The Loop Fly: A Pattern for Stripers and Albies

Tie the Loop Fly to imitate peanut bunker and bay anchovies during the fall run for stripers and false albacore.

Loop Fly

The Loop Fly stands out in discolored water because of its flashy pattern properties.

At last! A fly so simple that even I could tie it. Okay, that might be stretching the truth, but I can dream, can’t I? Even more impressive is the fact that this pattern put 200 false albacore in the boat in one year. But, why false albacore? Aren’t there any real ones around? I’ve heard it said that an albie could pull any fish of equal weight across the Atlantic. Does the Coast Guard know about this? But, I digress.

Captain Bill Murphy runs Little Rhody Charters and also makes Bill’s Bodi-Braid among others. He’s also a fly designer with Rainy’s Flies. He primarily fishes this fly in Rhode Island waters, including Narragansett Bay, Rhode Island Sound, and Block Island Sound, though Point Judith stands out as his favorite spot in the fall. That’s when bay anchovies and peanut bunker are the predominant baitfish and the inshore waters are often discolored. This fly’s flash properties help it be seen in those conditions.

Bill wanted to create a fly-fishing equivalent of the well-known chrome Kastmaster, an all-around saltwater lure. So, he borrowed a tying technique from Dick Empie of Attleboro, Massachusetts, who developed a freshwater fly called the Deadly Shiner, commonly known as the Goldie.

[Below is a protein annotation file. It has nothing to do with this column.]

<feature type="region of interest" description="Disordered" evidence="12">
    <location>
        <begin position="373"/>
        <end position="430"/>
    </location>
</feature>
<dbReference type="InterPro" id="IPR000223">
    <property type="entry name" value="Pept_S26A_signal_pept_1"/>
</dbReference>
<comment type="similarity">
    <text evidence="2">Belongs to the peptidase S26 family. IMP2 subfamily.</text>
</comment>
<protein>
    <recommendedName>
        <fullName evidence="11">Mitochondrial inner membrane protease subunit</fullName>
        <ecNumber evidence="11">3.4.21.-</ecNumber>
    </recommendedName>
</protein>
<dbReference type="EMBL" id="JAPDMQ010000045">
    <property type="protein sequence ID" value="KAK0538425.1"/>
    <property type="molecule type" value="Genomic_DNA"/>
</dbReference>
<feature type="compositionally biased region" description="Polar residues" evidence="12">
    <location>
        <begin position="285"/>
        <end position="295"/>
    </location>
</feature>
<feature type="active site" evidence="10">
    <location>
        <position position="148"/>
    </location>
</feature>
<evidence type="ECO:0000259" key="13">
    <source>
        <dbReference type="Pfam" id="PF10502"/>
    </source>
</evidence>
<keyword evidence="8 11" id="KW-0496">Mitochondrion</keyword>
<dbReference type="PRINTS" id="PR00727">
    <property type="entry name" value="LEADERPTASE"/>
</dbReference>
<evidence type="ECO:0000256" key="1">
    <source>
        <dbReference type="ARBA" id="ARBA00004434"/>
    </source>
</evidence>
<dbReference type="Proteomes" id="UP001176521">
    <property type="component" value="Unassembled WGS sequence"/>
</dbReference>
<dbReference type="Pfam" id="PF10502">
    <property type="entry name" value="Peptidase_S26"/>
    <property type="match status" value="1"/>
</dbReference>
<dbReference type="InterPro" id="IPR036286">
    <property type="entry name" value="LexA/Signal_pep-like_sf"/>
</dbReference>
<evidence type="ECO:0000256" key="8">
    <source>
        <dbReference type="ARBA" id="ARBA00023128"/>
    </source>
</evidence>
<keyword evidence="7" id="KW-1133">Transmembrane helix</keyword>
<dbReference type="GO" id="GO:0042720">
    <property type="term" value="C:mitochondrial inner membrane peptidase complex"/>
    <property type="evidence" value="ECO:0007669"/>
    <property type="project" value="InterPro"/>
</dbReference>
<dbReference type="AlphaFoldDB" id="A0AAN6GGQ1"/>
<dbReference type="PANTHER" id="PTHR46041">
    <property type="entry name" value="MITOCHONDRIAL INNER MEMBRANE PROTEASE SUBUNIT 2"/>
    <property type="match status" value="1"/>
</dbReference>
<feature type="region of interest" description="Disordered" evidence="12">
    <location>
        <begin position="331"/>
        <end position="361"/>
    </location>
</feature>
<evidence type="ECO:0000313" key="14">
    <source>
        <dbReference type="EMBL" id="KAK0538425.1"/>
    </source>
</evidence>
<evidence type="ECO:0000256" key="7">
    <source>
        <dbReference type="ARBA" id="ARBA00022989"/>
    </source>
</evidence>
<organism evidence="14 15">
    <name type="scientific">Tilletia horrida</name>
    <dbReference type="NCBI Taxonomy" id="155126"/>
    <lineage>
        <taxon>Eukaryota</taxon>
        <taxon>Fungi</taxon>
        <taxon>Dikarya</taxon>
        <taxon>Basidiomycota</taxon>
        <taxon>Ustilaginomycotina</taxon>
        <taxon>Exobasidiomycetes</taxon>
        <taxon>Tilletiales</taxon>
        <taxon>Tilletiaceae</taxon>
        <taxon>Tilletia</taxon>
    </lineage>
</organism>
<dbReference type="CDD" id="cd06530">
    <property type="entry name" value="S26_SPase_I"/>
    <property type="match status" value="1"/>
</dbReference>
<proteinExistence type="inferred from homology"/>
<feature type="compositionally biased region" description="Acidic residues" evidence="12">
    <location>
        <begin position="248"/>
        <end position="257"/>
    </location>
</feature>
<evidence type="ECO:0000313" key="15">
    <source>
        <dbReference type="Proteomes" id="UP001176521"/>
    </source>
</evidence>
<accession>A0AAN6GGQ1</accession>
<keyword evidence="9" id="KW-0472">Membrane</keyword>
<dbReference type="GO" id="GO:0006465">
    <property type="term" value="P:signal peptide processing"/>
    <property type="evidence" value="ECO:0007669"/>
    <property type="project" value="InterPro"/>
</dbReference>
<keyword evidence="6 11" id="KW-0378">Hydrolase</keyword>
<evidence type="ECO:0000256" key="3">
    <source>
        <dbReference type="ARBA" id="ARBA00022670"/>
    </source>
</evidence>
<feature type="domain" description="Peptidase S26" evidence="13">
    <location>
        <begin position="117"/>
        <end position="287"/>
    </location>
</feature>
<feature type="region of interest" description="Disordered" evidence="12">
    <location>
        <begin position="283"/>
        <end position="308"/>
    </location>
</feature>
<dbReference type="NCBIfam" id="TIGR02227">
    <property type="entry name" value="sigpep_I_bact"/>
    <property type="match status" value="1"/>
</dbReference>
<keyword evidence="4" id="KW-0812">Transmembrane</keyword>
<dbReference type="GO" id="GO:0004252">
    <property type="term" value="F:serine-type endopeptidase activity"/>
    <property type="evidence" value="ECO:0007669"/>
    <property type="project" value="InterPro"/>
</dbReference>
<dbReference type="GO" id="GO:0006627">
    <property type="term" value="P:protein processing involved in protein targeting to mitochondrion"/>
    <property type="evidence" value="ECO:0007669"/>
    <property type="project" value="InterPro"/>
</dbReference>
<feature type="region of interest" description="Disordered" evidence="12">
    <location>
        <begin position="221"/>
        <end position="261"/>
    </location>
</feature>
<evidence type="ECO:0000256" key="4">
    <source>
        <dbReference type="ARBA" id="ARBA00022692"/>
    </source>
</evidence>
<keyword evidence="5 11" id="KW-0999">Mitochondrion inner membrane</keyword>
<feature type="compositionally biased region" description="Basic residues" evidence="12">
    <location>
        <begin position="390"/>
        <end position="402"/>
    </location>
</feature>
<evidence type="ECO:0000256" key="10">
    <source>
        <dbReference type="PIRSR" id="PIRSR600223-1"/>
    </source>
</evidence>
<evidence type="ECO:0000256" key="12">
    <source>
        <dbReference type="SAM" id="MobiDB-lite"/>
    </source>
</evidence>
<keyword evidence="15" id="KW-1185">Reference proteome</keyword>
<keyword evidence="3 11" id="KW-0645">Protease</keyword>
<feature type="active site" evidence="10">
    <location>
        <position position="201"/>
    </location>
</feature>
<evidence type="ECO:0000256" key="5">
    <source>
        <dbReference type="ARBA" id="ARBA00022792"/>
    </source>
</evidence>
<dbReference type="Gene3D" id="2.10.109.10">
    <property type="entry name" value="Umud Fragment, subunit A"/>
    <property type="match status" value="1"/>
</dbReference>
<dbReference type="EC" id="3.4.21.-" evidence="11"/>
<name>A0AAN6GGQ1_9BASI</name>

Bill said, “I really believe that the magic is in the Bill’s Bodi-Braid. The material is flashy, extremely supple, has superior movement properties, and is strong. It is also easy to work with and the baitfish shape can be altered simply by tying the loops densely (closer together) or sparsely (further apart), depending on the shape you are trying to achieve. I have also found that taper can be greatly improved by cutting the loops off-center to achieve scattered lengths of braid.”

Most times, Bill tries to imitate the behavior of bait in the area. If the bait is being pursued, he tends to strip in quick, short strokes, often with a double-hand retrieve. He also likes a standard slower “striper” retrieve with a pause because injured baitfish often get picked off during a second swipe through the school. He often fishes this fly on a sinking line to get it down in the water column. The Loop Fly is flashy enough to be effective at depths where there is lower light penetration.

How good is the Loop Fly? Here’s what Bill had to say: “I received a call from my good friend, Joe Cordeiro (aka the Flatwing Guy). He was all excited to tell me about a recent experience he had with the Loop Fly. He and his sons went to fish Scorton Creek for stripers, hoping to get into some sea-run trout. He said that they had tried all kinds of flies, everything from shrimp flies to Clousers, and the only thing that worked was my Loop Fly. In fact, he caught his first and only sea-run trout on the Loop Fly and could barely contain his excitement while telling me all about it!”

So, if you’re looking for a pattern to hook an albie so it can tow you across the Atlantic, try the Loop Fly. But, mum’s the word because someone may rat you out to the Coast Guard. Next month: How to return from England when the albies are only swimming east.

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